The 3 types of tectonic plate boundaries are:
At a Divergent boundary, two tectonic plates move away from each other. Not unlike how same magnetic poles repel each other. As the plates moves, deep fissures are created in the earth’s crust.
Magma oozes up from the mantle into the gap and hardens, forming new crust.
At a Convergent boundary, two tectonic plates collide head on. Imagine two quarterbacks who tackle each other head on. As they make contact, the force of the impact ripples through both of their bodies. This force also ripples through the plates, causing earthquakes when they collide.
When plates collide, one of two possible things happens:
The edges of the plates buckle up into a mountain range.
One plate bends the other down into a deep trench. The place where this happens is given a special name:The Subduction Zone. (It actually sounds like a place from a fiction novel).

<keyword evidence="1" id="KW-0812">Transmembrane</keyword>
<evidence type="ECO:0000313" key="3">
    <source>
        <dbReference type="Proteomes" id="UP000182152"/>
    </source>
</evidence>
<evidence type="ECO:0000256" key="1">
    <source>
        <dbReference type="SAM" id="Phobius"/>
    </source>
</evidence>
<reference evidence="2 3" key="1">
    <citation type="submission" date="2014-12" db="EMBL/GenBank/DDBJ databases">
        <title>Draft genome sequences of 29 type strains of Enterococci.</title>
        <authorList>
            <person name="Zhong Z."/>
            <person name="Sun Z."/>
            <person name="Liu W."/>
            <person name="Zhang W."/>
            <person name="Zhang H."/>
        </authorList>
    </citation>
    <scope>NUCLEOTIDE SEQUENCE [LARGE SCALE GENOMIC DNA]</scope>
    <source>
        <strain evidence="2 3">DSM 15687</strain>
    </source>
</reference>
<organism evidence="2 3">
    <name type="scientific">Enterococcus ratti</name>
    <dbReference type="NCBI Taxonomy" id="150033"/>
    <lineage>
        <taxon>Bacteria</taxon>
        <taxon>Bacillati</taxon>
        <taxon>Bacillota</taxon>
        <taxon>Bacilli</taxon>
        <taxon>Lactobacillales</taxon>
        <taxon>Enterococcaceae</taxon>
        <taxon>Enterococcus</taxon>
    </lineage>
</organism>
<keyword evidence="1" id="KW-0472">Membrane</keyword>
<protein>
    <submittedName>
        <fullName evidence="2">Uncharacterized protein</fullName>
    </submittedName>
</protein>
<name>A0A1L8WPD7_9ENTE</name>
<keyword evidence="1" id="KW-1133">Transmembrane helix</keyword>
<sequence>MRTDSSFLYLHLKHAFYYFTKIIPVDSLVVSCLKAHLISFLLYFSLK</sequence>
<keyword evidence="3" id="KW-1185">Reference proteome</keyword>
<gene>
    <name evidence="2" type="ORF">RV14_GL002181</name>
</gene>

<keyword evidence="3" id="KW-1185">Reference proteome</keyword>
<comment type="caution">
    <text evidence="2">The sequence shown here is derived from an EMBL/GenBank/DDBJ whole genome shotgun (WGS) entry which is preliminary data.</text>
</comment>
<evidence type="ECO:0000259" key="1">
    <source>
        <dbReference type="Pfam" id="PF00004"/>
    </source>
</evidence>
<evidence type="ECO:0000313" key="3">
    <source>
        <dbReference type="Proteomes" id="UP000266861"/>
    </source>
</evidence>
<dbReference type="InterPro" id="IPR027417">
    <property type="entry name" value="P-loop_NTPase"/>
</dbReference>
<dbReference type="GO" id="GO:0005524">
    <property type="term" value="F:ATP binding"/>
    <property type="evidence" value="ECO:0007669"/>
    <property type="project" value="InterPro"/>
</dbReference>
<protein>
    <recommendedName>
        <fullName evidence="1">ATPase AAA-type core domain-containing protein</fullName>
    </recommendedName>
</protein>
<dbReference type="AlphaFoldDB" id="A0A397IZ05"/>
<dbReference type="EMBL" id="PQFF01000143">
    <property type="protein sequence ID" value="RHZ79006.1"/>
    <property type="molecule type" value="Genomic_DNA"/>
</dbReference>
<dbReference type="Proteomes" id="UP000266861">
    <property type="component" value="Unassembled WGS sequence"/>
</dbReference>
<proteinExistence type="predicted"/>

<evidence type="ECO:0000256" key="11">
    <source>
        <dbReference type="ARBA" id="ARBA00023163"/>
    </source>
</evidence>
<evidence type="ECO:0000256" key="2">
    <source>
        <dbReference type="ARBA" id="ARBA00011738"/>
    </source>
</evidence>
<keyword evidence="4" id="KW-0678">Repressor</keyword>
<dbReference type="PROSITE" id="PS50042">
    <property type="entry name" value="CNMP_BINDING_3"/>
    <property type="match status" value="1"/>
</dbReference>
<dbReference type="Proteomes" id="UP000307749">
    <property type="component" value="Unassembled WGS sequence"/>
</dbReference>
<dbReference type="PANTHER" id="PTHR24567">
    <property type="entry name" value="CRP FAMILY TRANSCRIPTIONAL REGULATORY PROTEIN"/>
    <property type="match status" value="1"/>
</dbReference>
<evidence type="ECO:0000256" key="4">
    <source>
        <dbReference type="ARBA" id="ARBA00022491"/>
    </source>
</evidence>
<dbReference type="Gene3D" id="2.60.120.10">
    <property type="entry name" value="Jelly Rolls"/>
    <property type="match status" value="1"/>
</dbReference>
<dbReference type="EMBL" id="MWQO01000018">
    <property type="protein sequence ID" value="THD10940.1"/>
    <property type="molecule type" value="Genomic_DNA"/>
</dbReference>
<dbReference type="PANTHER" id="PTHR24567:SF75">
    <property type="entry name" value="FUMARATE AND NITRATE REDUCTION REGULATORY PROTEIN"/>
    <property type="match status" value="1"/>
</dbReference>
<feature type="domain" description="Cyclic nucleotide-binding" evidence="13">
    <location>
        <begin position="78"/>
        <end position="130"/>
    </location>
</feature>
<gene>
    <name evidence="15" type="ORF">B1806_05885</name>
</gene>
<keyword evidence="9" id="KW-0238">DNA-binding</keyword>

At a Transform boundary, two plates slide against each other. It’s like grinding two bricks together; both get damaged and there is a lot of friction.
Rocks along the boundary are pulverized and a brand new linear fault valley or undersea canyon appears. Not to mention the severe earthquakes that happen as a result.
If this sparked your interest in plate tectonics, you can explore the area further at this amazing place: http://science.howstuffworks.com/nature/natural-disasters/earthquake2.htm
You can find out when the mechanisms were discovered, how and by whom. And what kind of faults result because of plate movement and just get to know more about the powerful phenomena of earthquakes and volcanoes for which plate tectonics are responsible!